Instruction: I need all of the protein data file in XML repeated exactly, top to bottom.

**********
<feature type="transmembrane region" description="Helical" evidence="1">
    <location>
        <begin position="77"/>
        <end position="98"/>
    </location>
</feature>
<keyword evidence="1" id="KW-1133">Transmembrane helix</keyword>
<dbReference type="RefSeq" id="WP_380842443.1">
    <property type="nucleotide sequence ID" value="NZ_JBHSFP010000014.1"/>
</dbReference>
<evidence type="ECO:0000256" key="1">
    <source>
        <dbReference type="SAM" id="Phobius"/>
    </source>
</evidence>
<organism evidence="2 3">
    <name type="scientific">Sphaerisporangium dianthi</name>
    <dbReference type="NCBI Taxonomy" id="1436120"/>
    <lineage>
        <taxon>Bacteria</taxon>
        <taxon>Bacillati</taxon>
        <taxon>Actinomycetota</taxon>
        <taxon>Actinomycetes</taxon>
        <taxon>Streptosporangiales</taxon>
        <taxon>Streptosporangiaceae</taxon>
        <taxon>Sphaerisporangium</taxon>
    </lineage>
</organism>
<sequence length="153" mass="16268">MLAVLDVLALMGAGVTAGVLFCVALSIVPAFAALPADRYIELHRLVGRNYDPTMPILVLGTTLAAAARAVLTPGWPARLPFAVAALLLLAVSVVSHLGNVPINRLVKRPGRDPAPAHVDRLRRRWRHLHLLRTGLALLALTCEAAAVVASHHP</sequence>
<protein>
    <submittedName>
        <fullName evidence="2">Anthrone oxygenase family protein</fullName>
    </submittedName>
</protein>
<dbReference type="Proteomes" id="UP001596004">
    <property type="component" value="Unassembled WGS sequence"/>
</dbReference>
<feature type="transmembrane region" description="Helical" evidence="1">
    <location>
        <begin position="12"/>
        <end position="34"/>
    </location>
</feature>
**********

<feature type="transmembrane region" description="Helical" evidence="1">
    <location>
        <begin position="77"/>
        <end position="98"/>
    </location>
</feature>
<keyword evidence="1" id="KW-1133">Transmembrane helix</keyword>
<dbReference type="RefSeq" id="WP_380842443.1">
    <property type="nucleotide sequence ID" value="NZ_JBHSFP010000014.1"/>
</dbReference>
<evidence type="ECO:0000256" key="1">
    <source>
        <dbReference type="SAM" id="Phobius"/>
    </source>
</evidence>
<organism evidence="2 3">
    <name type="scientific">Sphaerisporangium dianthi</name>
    <dbReference type="NCBI Taxonomy" id="1436120"/>
    <lineage>
        <taxon>Bacteria</taxon>
        <taxon>Bacillati</taxon>
        <taxon>Actinomycetota</taxon>
        <taxon>Actinomycetes</taxon>
        <taxon>Streptosporangiales</taxon>
        <taxon>Streptosporangiaceae</taxon>
        <taxon>Sphaerisporangium</taxon>
    </lineage>
</organism>
<sequence length="153" mass="16268">MLAVLDVLALMGAGVTAGVLFCVALSIVPAFAALPADRYIELHRLVGRNYDPTMPILVLGTTLAAAARAVLTPGWPARLPFAVAALLLLAVSVVSHLGNVPINRLVKRPGRDPAPAHVDRLRRRWRHLHLLRTGLALLALTCEAAAVVASHHP</sequence>
<protein>
    <submittedName>
        <fullName evidence="2">Anthrone oxygenase family protein</fullName>
    </submittedName>
</protein>
<dbReference type="Proteomes" id="UP001596004">
    <property type="component" value="Unassembled WGS sequence"/>
</dbReference>
<feature type="transmembrane region" description="Helical" evidence="1">
    <location>
        <begin position="12"/>
        <end position="34"/>
    </location>
</feature>